1. Total deliveries. 259 aircraft since the 31st of December 2006, although not all are currently in the hands of customers. Some have been retained in companies associated with EAC, or 'loaned' to ex CEO's. S/N 260 was in process of being delivered to a company who had paid EAC not less that $1,288,000 when the aircraft was 'seized' by the bankruptcy process. It's the subject of it's own legal action and I'm sure we will hear more.
2. 'Operations' income, per the 'Statement of Affairs' was $318,000 in 2006, $102,694,000 in 2007 and $210,185,000 (to the date of filing) in 2008. Interest earned (presumably from depositor funds) was $1,659,000 in 2006 and $4,047,000 in 2007. As a historical footnote, DayJet paid $20,000 in 2007, for something....
3. Current spending. In the calendar year prior to filing, EAC had paid $61,606,000 to creditors, and $85,443,000 was listed as the amount still owing. There was $81,455,000 (September 2008) of inventory in stock. There were 28 (give or take one, see s/n 260 above) FPJ's in production at the end.
4. Refunds. Something called "Olympus Aviation Corporation" looks like it was the last one to succeed in recovering a deposit ($175,000) which it did on or before 24th October 2008. That left 22 'pending' lawsuits seeking deposit refunds at time of filing. It's not clear how many aircraft these suits involve.
5. Property held for another person. There was $85,787,857 (and 64 cent) held by EAC, the vast majority of which is for 'City of Albuquerque' or 'Wesco Tools'. The items from Wesco I understand (tools etc) but the City seems to have provided all sorts of stuff, including computer servers and things like a 'Teletronics-Data acquisition unit -Exp AC 106' (listed at $53,523.79). The list is varied, and goes on for a long time.
6. Receivable balances. EAC list $20,720,225 as owing, mainly from customers.
7. Deposits. EAC list 'Creditors Holding Unsecured Nonpriority Claims' (and this is truly AWESOME) of $568,143,152.55. A chunk of this is money claimed by suppliers, but I gave up counting the number of 10% and 60% listed, after I got to 300. In another document, ETIRC were shown as having paid $8,900,650 (and 39 cent) as deposits for FPJ's. At least they had the sense to avoid the Con Jet, which tells its' own story...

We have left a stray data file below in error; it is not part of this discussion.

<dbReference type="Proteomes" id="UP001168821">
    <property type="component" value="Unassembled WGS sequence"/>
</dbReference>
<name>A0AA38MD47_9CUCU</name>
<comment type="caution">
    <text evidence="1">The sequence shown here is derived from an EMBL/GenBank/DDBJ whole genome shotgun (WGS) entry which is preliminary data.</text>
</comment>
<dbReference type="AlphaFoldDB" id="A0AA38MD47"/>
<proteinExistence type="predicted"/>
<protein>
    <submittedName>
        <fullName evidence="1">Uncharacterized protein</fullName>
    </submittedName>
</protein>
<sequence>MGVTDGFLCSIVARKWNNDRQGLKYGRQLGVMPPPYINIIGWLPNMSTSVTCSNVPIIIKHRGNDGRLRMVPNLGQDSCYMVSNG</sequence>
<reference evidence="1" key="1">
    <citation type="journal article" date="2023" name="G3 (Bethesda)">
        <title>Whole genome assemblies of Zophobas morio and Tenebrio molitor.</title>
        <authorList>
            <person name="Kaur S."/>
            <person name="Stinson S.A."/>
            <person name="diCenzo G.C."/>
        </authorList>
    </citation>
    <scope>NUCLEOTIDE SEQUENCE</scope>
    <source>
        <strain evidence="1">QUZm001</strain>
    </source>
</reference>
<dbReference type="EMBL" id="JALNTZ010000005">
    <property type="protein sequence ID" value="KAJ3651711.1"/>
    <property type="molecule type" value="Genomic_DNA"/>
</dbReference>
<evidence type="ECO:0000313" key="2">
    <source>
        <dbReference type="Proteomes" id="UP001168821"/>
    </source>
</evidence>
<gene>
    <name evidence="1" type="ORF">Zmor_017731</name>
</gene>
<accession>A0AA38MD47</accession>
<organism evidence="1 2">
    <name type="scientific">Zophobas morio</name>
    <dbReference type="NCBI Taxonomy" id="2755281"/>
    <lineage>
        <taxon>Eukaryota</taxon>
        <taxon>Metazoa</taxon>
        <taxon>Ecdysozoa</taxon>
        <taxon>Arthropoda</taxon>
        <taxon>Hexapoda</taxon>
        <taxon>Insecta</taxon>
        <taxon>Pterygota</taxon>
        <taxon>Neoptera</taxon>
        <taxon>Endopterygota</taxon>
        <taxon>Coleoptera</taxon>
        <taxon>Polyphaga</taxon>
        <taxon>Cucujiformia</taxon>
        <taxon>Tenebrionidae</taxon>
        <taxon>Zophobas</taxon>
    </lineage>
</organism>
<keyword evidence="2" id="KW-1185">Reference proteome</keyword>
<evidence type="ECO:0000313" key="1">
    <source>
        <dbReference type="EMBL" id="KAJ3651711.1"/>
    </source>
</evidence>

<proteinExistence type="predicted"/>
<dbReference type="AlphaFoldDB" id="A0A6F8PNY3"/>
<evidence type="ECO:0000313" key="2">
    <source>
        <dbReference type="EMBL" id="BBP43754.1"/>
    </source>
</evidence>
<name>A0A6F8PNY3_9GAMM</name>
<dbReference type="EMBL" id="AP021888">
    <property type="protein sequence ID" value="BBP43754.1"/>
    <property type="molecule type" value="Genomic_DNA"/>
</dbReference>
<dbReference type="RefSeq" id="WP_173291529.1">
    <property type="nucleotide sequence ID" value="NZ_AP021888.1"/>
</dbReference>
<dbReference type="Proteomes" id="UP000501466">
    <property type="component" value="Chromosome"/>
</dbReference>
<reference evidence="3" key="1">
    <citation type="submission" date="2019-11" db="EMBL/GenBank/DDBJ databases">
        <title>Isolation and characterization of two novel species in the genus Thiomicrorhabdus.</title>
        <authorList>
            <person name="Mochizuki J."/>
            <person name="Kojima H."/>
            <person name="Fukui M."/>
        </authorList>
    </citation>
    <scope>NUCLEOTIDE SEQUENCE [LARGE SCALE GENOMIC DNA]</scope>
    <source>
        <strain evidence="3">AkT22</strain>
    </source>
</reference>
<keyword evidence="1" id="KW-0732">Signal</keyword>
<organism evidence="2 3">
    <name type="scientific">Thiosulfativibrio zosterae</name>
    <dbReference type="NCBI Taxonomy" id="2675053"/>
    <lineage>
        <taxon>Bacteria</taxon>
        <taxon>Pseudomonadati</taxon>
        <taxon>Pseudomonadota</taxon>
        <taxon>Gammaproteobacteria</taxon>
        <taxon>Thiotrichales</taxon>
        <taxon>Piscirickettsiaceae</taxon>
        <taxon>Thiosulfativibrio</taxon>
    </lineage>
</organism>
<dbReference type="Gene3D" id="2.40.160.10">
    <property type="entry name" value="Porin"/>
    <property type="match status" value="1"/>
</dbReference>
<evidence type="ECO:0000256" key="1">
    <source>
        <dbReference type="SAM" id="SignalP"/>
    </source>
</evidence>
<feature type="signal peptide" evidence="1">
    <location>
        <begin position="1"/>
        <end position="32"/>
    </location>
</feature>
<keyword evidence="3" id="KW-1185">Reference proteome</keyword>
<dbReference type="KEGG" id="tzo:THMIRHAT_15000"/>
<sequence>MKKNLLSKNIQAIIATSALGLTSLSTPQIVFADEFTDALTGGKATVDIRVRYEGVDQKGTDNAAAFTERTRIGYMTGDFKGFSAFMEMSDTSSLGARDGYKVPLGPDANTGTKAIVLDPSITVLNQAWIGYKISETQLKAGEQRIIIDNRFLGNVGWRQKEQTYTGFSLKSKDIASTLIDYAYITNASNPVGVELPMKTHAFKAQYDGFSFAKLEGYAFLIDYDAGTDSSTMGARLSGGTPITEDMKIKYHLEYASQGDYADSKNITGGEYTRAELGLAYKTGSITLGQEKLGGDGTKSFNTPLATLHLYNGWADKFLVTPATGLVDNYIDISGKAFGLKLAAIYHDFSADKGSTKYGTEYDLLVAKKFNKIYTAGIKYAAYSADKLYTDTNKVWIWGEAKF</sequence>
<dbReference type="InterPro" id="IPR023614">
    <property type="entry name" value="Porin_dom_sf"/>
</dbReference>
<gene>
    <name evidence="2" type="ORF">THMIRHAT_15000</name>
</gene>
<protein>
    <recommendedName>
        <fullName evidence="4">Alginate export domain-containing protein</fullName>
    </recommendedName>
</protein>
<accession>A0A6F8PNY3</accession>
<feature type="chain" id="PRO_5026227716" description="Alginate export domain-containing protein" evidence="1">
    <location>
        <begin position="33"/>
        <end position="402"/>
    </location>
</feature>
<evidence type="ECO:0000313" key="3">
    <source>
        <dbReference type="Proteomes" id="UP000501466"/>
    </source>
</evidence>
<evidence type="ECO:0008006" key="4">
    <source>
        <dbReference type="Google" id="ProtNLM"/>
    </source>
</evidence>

Speculation, short term
Roel will buy the assets, probably with input from Al Mann. There will be a round of cuts, including staff reductions. Suppliers will be offered some small amount of cash (cents on the dollar) and be promised the earth to stay on board. Depositors well get some sort of 'coupon' to salve their wounds, but the price of the FPJ will be increased by a similar amount, so they will still have lost everything. Customers will be told that parts are more expensive and that all repairs must be paid in cash before return of the aircraft.
Speculation, medium term
Within a short period, probably less than 6 months, Roel will be facing further cash problems with suppliers and will end up having little or no choice on Chapter 7. Sales of aircraft were already tailing off, which is one of the reasons EAC ran out of cash in the first place. New victims will be hard to find, once the remaining Faithful (and there are very few left of them) have paid up for the aircraft he can build in that time.
Speculation, long term
Much more difficult, post Chapter 7. I wonder how the avionics can be supported, given the very high order of integration within the FPJ. AvioNG is touted as a major strength of the package, whereas most people see it as a liability. P&W can be relied upon to support the engines, but will be able to 'think of a price and double it'. The airframe will present special challenges when repairs to the FSW joints are required. Further AD's will present problems, and the whole area of 'upgrades' to keep EASA happy presents it's own pitfalls.
The facts presented in the Bankruptcy documents prove that the numbers don't add up now, and have never added up at any time. A whole range of people were sold a concept which had never any chance of becoming a reality. The City of Albuquerque, depositors, suppliers, banks and shareholders are all left nursing wounds they won't forget in a hurry.
I wish the new owners all the best of Irish luck. This 'business' is a crock, was always a crock and has no chance whatsoever of being anything other than a crock.
But I am biased.....